The E-Mail Chicken or the E-Mail Egg?

Here’s an old question: which came first — the chicken or the egg? Lately, I’ve found that conundrum applies to email marketing: Which comes first, the delivery technology platform or the strategy?

After 12 months’ of analyzing various client uses of email marketing platforms, I’ve found, on average, only 35 percent of the core technical capabilities are being utilized. Though it’s not a scientifically derived statistic, it brings up the question: Why?

When you can send segmented campaigns, dynamic content blocks, response-based-triggered messaging, even a survey, why wouldn’t you leverage these powerful, personal features? Why are most strategies so very basic?

In most cases, the answers are based on perceived limitations of an email delivery technology or the internal company databases that feed them.

Most of my clients have issues such as those listed above. The technology’s perceived capabilities lead the strategic development. In other cases, I find the opposite scenario: A client or agency has designed a contact flow or campaign strategy that leverages many of an email deployment vehicle’s bells and whistles. Yet when the strategy is handed to local offices or the production team, the plan is instituted as the most basic program. In these cases, this is typically due to a lack of knowledge about how to use the email delivery tools to generate the desired strategy without significantly increasing resources.

Which is the right way to go? Below, some pros and cons of both.

Using Current Perceived Technical Capabilities


  • There’s already an approved process in place.

  • You can measure against comparative benchmarks.


  • The strategy is limited by a lack of knowledge about the tools.

  • Competitors may be leading email efforts thanks to technical elements your company doesn’t use.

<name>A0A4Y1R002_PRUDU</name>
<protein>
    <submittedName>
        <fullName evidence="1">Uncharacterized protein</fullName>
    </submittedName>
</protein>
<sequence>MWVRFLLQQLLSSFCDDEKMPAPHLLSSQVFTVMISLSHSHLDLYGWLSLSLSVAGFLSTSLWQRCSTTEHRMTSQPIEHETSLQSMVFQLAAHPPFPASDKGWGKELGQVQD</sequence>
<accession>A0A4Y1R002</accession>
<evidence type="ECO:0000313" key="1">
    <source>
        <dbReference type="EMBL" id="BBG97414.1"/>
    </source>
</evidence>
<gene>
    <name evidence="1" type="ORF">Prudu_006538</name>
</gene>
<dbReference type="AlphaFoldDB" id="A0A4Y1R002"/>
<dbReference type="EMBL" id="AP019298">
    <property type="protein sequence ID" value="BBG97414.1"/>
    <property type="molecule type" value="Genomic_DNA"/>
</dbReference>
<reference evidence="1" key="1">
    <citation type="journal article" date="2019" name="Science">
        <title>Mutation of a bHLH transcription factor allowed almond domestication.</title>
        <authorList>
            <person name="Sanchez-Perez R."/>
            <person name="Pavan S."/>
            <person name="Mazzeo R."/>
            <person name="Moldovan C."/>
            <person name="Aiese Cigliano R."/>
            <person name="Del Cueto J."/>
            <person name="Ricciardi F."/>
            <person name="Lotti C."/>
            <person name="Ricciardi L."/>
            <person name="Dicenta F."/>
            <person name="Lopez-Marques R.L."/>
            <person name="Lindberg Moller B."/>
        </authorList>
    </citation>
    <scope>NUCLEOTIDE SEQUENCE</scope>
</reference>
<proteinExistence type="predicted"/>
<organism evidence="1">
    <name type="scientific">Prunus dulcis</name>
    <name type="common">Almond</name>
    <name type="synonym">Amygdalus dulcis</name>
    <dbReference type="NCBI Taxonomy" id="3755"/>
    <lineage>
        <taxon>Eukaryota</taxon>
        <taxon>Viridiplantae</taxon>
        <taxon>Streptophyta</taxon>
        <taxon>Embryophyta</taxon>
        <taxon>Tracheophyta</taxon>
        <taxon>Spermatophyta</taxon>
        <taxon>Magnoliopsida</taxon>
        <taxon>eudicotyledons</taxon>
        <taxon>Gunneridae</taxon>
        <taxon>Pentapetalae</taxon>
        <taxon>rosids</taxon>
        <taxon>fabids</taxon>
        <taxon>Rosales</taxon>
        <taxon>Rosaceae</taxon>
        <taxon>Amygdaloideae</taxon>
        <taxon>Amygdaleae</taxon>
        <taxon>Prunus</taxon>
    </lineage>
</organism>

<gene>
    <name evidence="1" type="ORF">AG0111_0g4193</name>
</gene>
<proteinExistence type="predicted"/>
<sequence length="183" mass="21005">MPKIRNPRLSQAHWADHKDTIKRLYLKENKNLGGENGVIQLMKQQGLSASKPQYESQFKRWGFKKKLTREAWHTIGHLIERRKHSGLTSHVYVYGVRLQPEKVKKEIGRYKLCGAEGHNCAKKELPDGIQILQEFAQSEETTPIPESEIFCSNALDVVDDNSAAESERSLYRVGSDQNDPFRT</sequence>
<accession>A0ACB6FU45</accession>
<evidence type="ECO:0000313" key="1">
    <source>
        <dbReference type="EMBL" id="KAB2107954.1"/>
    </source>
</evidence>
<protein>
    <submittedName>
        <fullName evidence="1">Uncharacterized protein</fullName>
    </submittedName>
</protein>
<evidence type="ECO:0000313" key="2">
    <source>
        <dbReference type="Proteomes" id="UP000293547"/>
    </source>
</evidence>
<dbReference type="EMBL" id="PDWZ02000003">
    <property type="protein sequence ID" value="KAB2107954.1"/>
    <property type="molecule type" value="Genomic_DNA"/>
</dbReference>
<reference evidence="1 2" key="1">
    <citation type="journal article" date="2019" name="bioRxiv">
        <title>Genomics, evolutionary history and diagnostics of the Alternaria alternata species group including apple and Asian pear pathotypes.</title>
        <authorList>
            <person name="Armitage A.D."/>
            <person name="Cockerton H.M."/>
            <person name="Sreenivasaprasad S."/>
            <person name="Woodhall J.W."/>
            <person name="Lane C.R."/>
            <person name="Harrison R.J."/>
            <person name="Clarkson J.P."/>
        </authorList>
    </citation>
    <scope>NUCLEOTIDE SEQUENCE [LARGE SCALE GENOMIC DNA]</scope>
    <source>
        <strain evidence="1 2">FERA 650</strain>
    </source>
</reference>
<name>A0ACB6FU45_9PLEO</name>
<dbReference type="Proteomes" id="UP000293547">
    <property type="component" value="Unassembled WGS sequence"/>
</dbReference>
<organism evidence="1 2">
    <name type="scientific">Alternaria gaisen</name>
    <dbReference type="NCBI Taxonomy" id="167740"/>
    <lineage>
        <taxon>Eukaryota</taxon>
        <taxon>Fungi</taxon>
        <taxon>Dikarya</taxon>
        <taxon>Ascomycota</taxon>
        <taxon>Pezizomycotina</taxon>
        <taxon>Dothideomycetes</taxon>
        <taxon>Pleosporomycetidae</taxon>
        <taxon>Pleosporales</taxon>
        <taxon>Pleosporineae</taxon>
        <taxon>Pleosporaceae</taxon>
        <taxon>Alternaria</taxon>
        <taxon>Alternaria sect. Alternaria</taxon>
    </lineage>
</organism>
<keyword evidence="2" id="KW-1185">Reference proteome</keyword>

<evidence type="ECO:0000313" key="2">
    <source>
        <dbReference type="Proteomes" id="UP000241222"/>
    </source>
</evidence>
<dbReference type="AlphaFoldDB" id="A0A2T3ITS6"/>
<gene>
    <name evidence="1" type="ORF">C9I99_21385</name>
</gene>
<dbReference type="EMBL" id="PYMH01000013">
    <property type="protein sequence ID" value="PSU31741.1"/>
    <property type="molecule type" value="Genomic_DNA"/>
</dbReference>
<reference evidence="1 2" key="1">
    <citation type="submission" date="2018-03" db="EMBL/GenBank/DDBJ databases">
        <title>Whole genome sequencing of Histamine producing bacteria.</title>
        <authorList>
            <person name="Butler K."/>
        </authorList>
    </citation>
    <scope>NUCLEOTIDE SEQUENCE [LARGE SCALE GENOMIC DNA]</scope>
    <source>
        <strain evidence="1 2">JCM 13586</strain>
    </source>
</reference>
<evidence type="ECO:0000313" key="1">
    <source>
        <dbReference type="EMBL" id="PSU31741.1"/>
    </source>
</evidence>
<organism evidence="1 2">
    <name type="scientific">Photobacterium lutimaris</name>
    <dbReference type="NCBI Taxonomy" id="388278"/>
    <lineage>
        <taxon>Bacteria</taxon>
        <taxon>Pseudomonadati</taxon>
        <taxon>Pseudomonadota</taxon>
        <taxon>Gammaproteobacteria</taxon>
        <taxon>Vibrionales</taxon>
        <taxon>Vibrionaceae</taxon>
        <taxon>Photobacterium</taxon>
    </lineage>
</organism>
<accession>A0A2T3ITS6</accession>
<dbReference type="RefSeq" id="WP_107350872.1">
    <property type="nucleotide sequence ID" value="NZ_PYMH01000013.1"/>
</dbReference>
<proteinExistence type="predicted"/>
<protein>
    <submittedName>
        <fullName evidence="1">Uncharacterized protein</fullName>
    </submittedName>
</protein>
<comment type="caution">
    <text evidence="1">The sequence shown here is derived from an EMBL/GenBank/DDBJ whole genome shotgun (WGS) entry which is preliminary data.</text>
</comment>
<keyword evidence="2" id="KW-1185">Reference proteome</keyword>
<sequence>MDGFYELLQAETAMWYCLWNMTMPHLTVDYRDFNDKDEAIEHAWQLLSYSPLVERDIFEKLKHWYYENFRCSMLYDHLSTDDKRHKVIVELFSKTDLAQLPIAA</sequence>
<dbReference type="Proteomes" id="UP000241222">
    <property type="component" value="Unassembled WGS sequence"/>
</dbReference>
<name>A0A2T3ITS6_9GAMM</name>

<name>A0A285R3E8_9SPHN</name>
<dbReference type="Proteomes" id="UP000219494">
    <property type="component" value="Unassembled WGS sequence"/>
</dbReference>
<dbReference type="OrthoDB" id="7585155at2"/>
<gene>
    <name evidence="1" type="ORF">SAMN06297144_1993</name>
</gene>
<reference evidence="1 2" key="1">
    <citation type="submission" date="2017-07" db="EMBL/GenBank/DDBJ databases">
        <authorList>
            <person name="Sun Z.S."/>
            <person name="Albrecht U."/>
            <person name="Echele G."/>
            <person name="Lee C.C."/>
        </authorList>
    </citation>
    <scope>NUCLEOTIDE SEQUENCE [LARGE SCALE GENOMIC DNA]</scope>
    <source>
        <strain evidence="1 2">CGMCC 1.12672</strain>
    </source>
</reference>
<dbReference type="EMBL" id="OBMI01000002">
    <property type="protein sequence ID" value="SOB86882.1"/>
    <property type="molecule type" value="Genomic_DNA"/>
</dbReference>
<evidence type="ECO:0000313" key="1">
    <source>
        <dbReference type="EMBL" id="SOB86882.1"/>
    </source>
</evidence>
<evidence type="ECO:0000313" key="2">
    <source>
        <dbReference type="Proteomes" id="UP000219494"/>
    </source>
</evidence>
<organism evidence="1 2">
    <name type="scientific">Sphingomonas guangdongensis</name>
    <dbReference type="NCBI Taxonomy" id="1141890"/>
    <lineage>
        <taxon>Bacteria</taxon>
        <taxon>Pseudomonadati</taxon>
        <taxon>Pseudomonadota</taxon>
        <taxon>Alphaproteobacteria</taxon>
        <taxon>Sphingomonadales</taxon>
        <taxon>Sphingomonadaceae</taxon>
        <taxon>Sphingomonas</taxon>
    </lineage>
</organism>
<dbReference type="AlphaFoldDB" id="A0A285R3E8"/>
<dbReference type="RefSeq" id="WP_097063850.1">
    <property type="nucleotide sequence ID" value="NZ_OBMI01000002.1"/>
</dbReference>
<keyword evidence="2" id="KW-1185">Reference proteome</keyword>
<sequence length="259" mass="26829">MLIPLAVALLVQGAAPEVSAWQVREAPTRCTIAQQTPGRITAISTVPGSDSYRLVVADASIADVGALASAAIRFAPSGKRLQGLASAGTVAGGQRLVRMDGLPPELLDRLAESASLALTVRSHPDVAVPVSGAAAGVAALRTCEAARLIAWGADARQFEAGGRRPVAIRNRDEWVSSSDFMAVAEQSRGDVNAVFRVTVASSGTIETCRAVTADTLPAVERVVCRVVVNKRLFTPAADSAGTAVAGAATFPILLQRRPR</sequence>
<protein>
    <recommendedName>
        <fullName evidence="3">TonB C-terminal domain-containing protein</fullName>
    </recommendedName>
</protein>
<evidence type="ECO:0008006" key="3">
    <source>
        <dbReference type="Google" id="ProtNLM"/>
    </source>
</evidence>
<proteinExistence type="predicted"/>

• Needs for enhancements to your technological process or platform often aren’t identified. They’re managed via a workaround instead.

Using Best of Breed Technical Capabilities


  • The strategy is designed to push the campaign or initiative to perform at the highest level.

  • Plans utilize the latest best practices.
  • The design of the optimal strategy encourages frequent, critical review of technology process and capabilities and generates a future needs list.


  • The deployed strategy may be so different from the original strategy that the impact is lost.

  • Strategy adaptations generate reporting inconsistencies.
  • Your data process may not support the desired strategies.


My preferred solution is to design an optimal strategy, then use it to help identify technical gaps or needs.

Your opinion may be different. The right solution varies by company. Your optimal solution may not be the best for another organization. Yet if you struggle with this dilemma, weigh the pros and cons to help you reach a decision. Make sure the end result offers short-term abilities to act and keeps people’s eyes open to longer term needs.

Want more email marketing information? ClickZ E-Mail Reference is an archive of all our email columns, organized by topic.

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